Sean Connery

From humble beginnings as a school dropout, Sean Connery (born 1930) became a major movie star at the age of 32 when he was cast as the sophisticated secret agent James Bond. Connery went on to distinguish himself in a number of major motion pictures, including his Oscar-winning performance in The Untouchables.

An unlikely candidate to play Ian Fleming's snobbish 007, Connery became so well known as this character that he nearly didn't break out of the mold. Despite his many years of work on the stage and screen, Connery was still being thought of as "the guy who played James Bond" into the early 1980s. But throughout his career, the stubborn Scot has taken on movie roles that interested him, regardless of how they fit his image. As a result of this shrewd thinking, he now has quite an impressive list of roles in his repertoire and critics talk more about his exceptional acting ability than his inability to break out of a role. With more than 60 movies to his credit, Connery has become one of the world's most prominent movie stars.


A Depression-Era Childhood

Thomas Sean Connery began his life in the humblest of surroundings. He was the eldest of two sons, born in an Edinburgh, Scotland, tenement to Joseph and Euphamia Connery. During World War II, when he was 13, he dropped out of school to help support his family. "The war was on, so my whole education was a wipeout," Connery reminisced in Rolling Stone. "I had no qualifications at all for a job, and unemployment has always been very high in Scotland, anyway, so you take what you get. I was a milkman, laborer, steel bender, cement mixer-virtually anything." After several years of this, Connery decided to better his lot, and he joined the British Royal Navy. He received a medical discharge three years later, when he came down with a case of stomach ulcers.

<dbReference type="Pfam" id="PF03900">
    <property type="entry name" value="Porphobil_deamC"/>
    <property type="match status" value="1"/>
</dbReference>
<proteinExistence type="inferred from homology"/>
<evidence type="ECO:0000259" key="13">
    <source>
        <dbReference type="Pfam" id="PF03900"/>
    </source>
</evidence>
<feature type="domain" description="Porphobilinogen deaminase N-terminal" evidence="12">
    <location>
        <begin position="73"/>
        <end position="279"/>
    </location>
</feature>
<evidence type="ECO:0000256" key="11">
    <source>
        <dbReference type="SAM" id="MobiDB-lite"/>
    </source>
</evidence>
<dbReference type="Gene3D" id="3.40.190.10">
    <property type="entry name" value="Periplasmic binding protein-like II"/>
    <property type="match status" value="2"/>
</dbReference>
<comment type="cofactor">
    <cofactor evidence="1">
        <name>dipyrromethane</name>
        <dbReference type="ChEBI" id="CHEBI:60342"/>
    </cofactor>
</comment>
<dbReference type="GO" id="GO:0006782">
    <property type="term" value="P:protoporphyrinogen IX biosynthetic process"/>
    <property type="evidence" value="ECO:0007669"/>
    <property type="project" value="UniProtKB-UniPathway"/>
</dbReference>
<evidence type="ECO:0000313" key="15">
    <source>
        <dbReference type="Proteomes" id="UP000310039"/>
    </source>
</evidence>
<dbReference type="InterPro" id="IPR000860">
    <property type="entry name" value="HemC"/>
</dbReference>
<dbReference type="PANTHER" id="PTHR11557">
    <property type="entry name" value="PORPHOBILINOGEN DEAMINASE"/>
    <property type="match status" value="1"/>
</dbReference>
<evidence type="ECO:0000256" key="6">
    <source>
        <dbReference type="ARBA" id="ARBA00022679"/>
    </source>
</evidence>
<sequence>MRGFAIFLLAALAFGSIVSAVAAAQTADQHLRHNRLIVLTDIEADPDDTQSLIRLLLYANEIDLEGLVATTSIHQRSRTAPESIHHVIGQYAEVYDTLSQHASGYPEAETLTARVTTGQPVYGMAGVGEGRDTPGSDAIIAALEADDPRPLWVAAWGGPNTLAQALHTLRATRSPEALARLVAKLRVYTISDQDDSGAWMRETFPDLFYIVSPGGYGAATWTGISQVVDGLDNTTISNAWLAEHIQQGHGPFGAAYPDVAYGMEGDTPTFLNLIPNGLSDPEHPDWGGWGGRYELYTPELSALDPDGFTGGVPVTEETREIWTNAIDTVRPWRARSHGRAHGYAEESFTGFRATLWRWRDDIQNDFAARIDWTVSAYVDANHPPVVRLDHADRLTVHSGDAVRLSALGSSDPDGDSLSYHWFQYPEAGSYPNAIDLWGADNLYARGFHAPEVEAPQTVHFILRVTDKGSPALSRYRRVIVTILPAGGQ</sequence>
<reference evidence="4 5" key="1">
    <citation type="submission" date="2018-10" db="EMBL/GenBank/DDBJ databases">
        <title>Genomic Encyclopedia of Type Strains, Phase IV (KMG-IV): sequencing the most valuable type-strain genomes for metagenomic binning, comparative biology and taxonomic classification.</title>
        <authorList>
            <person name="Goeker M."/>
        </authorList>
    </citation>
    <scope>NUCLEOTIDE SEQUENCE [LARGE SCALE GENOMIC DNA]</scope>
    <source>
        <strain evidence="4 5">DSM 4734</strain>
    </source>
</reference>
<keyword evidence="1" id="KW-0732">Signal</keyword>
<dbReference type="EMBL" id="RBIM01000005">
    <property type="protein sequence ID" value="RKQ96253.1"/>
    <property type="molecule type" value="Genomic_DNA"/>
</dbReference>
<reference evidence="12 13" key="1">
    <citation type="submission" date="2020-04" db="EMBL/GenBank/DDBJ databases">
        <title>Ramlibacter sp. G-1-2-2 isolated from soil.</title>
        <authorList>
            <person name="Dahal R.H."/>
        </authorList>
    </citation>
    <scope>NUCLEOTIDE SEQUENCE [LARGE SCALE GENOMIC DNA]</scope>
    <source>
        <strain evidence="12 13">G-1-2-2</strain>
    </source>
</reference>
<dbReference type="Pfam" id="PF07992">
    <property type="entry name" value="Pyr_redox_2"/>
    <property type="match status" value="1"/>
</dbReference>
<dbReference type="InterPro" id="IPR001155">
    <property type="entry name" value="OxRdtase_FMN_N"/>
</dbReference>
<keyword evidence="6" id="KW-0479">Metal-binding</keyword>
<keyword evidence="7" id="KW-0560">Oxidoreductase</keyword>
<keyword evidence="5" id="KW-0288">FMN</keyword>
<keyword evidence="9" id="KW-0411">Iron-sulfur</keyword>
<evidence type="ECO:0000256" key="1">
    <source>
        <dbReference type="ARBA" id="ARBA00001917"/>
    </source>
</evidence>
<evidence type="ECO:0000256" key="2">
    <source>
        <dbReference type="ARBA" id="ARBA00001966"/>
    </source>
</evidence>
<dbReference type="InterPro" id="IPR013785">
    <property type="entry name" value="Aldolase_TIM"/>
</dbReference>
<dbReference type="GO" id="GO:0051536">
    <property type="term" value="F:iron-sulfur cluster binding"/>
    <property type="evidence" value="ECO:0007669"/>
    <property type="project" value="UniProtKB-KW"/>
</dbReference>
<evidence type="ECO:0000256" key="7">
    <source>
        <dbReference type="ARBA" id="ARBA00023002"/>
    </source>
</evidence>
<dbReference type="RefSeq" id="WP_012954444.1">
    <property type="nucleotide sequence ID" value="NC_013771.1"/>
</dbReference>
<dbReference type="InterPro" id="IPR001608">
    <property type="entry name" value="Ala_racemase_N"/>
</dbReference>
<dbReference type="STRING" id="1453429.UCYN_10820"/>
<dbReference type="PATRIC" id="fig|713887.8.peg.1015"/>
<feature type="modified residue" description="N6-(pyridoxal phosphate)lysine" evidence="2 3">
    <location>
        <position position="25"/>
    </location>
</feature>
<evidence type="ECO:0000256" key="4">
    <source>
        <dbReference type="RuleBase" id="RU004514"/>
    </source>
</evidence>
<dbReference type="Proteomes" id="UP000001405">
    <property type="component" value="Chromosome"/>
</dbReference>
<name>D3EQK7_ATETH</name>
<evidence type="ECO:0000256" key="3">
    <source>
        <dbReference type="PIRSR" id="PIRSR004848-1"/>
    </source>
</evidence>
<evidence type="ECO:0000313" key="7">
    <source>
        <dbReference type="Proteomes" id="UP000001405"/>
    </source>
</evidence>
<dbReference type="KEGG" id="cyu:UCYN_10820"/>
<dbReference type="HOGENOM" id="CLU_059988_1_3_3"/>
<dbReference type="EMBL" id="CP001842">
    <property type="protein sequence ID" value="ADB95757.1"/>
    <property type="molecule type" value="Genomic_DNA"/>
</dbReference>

Returning to Edinburgh, Connery began to lift weights and develop his physique. He became a lifeguard and even modeled for an art college. Then in 1953, the toned Connery traveled to London to compete in the Mr. Universe competition. This trip was to mean more to him than the third place prize he won. While he was there, he heard about auditions for the musical South Pacific. He decided he wanted to try out, took a crash course in dancing and singing, and was cast for a role in the chorus.


Chose Acting over Soccer

This small part became a crucial turning point for Connery. At the time, he was teetering between wanting to be an actor and a professional soccer player. But actor Robert Henderson, who was also in South Pacific, encouraged him to consider a career in acting. Connery took Henderson's advice: as a soccer player, one is limited by age; a good actor could play challenging roles forever.

The unschooled Connery looked up to Henderson as a mentor. He commented in Premiere that "[Henderson] gave me a list of all these books I should read. I spent a year in every library in Britain and Ireland, Scotland and Wales…. I spent my days at the library and the evenings at the theater." He also went to matinees and talked to a lot of other actors, people he met over the year-long touring run of South Pacific. "That's what opened me to a whole different look at things," said Connery. "It didn't give me any more intellectual qualifications, but it gave me a terrific sense of the importance of a lot of things I certainly would never have gotten in touch with." It is also where he picked up his stage name, Sean Connery. When asked how he wanted to be billed for the musical, he gave his full name, Thomas Sean Connery. After being told that was too long, he opted for Sean Connery, not knowing how long he was going to be an actor. The name stuck.